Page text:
Dr. Greene's Answer
Genetics can be so confusing! I can easily see how after much research the issue about your parents would still appear murky.
The modern science of genetics had its start in 1866 when an Austrian monk named Gregor Mendel provided a simple yet powerful description of how traits are passed on from one generation to another. Mendel’s work was unappreciated until 1900 — more than fifteen years after his death. In his initial formulation, he described how sexual beings get two genes for each trait, one from each parent. The trait expressed, or visible, is a result of the interplay between these two genes. Specifically, he recognized that some genes are dominant and some are recessive. If you have one copy of a dominant gene you will express that trait, regardless of the other gene. In order to express a recessive trait you must have two recessive genes.
Mendel’s first experiments, though simple, were quite profound. He worked with peas, which had easily distinguishable traits, such as green versus yellow seeds. Each pea has two seed-color genes, one from each parent. The peas with two yellow genes were yellow. Those with a yellow and a green gene were also yellow; only those with two green genes turned out to be to green. Thus yellow was dominant over the recessive green gene.
The Genetics of Human Blood
The situation with human blood genetics is far more complex, since at each point there are multiple possible characteristics. Nevertheless, the genetics of human blood is far better understood than that of any other human tissue. While there are rare exceptions, the following information on blood types applies to most people.
The ABO Blood Types
- Each person receives an A, a B, or an O gene from each parent.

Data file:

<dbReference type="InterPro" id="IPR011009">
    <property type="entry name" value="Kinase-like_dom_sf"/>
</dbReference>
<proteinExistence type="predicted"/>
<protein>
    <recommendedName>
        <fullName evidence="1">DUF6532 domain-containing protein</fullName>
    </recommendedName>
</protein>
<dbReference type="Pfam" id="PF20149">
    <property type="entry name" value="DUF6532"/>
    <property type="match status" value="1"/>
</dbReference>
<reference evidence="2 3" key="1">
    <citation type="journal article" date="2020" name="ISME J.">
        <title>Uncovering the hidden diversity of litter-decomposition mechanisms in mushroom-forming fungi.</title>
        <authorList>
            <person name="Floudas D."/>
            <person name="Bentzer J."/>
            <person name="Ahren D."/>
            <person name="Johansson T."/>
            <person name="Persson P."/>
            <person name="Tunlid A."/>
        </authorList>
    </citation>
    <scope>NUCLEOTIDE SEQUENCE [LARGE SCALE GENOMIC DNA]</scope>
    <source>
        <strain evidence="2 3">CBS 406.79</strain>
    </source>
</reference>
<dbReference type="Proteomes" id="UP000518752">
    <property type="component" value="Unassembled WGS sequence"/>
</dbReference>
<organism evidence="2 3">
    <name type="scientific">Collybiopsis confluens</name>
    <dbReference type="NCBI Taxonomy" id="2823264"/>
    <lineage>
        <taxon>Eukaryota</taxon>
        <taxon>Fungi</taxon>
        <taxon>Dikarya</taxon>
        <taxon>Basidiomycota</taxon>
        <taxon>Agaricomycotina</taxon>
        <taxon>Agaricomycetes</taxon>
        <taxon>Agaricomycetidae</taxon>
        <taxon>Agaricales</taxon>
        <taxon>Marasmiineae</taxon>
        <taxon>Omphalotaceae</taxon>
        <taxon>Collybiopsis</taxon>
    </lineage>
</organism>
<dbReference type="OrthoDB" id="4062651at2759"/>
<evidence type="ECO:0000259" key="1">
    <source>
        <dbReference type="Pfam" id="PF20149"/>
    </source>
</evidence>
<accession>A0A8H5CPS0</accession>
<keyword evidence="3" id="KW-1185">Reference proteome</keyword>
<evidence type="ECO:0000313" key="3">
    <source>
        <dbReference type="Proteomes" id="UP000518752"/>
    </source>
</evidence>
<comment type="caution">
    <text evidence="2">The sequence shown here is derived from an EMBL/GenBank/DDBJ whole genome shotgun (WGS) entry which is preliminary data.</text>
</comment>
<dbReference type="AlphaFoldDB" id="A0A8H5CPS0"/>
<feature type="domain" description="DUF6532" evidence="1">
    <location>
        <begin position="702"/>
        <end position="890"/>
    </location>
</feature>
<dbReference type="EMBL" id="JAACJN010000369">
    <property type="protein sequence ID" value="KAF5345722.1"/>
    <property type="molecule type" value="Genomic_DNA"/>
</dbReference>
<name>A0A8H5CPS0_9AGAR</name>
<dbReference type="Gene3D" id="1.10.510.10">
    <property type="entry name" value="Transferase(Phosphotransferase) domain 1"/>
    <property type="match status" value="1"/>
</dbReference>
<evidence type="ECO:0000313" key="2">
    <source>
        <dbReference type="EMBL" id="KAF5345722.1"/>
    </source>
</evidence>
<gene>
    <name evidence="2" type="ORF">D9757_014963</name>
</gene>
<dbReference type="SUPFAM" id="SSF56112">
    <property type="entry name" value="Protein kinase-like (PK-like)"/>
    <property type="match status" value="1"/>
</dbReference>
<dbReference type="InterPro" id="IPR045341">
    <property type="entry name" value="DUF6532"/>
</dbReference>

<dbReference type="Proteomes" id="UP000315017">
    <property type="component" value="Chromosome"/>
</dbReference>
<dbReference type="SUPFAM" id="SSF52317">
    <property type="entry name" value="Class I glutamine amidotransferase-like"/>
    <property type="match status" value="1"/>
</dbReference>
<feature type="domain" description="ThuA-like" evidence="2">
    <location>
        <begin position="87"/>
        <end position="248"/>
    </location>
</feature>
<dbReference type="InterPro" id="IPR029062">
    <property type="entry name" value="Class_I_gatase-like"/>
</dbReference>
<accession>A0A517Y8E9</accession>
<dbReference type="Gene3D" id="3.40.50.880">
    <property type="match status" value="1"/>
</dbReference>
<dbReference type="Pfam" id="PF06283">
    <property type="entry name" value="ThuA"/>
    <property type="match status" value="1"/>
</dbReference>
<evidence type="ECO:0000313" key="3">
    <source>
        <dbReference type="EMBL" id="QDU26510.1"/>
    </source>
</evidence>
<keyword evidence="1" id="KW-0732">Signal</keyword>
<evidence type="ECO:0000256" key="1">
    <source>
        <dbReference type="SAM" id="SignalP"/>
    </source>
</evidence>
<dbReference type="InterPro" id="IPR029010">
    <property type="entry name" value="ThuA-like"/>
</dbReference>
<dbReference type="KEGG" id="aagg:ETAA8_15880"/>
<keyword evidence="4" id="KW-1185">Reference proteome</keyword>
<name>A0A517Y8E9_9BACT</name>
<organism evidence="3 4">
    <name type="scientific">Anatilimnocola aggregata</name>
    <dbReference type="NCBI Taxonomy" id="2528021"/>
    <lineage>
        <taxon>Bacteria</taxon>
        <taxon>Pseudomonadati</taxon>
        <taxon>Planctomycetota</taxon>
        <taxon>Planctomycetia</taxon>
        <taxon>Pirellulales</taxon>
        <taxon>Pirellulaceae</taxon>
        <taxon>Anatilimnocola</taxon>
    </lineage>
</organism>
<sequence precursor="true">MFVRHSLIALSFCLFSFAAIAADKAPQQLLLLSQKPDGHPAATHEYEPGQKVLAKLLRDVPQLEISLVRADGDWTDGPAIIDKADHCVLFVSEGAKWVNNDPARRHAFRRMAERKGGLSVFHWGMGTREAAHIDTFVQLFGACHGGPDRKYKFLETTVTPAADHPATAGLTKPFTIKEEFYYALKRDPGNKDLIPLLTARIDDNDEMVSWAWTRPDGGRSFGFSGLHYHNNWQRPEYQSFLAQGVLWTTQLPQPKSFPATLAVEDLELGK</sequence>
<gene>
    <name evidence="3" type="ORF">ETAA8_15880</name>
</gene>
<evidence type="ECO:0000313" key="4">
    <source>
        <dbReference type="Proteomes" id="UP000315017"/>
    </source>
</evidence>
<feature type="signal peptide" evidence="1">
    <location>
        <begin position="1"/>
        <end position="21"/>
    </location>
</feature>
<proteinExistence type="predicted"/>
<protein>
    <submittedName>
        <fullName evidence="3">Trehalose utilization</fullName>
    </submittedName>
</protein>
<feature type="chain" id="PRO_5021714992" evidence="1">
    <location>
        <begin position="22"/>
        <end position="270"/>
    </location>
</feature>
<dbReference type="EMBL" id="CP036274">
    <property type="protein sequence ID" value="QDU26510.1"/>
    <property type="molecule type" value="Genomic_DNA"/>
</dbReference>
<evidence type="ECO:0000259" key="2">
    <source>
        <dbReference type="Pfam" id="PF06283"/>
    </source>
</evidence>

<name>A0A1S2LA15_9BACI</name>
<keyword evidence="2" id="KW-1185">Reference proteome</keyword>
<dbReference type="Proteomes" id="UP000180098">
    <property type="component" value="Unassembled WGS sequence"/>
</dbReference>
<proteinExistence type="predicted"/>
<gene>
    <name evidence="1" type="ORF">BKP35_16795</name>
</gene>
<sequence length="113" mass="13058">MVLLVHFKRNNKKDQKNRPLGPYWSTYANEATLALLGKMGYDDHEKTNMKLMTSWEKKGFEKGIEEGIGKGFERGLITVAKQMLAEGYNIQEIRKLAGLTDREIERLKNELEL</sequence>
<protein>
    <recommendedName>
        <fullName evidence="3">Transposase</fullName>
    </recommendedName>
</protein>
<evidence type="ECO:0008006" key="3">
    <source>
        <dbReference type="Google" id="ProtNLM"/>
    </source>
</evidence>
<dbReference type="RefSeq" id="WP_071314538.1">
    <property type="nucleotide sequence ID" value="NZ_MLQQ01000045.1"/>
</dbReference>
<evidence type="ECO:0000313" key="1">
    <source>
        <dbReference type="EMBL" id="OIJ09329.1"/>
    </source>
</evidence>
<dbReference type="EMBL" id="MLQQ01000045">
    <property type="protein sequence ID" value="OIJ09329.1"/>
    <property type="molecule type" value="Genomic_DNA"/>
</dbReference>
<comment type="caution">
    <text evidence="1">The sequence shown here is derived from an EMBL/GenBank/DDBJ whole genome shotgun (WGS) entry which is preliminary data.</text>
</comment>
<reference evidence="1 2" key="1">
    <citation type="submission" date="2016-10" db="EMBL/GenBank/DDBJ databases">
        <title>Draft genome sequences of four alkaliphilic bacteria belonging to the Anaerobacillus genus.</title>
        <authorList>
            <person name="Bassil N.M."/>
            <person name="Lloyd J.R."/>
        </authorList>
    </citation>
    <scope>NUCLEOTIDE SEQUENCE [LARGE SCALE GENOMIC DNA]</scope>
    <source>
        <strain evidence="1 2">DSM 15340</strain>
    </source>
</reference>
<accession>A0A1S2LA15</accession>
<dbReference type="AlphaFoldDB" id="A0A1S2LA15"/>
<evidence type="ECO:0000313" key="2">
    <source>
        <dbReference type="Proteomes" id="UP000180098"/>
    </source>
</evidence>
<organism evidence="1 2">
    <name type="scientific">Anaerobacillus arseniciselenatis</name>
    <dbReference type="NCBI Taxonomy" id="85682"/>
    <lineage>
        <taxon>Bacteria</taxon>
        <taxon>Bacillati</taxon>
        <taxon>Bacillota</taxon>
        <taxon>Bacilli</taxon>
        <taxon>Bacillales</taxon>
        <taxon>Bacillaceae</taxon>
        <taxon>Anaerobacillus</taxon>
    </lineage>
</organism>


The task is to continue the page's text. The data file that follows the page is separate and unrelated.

- The A and B genes are co-dominant, and the O gene is recessive.
- A person whose genetic type is either AA or AO will have blood type A, those with genetic type BB or BO will have blood type B, and only those with genetic type OO will have blood type O.
- A child with type O blood can have parents with type A, type B, or type O blood, but not type AB. Conversely, if two parents both have type O blood, all their children will have type O blood.
The Rh System
Another medically important blood type is described in the Rh system. These genes were first discovered in the rhesus monkey, hence the designation Rh. The Rh system is actually far more complex than the ABO system in that there are 35 different possibilities that one could inherit from each parent. These, however, are roughly grouped into positive and negative types. In this system the positive are dominant over the negative.
- If your genetic type is ++ or +-, your blood type will be Rh positive.
- Only if your genetic type is — will you be Rh negative.
- If both parents have Rh+ blood with the +- genes, they could have children who are ++, +-, or –. In other words, their children could be either Rh positive or Rh negative.
- Most children who are O negative have parents who are positive, since the +- combination is so much more common than the — combination.
Two parents who have O positive blood could easily have a child who is O negative. In fact, most children who are O negative have parents who are positive, since the +- combination is so much more common than the — combination.
Non-ABO, Non-Rh Systems
As it turns out, there are more than a dozen complete blood group systems other than the ABO system and the Rh system. This makes great precision possible in looking at inheritance and family trees.
There is no reason, based on your blood type, to suspect that your parents might not really be your parents. If questions linger for other reasons, specific tests are available through blood banks and private laboratories that can settle the issue. These tests are commonly known as paternity and maternity DNA testing (for father and mother respectively). Given the billions of unique people on this planet, the power and precision of genetic testing are amazing.
Resources and References
Dean L. Blood Groups and Red Cell Antigens.. Bethesda (MD): National Center for Biotechnology Information (US); 2005. Chapter 5, The ABO blood group. Available from: https://www.ncbi.nlm.nih.gov/books/NBK2267/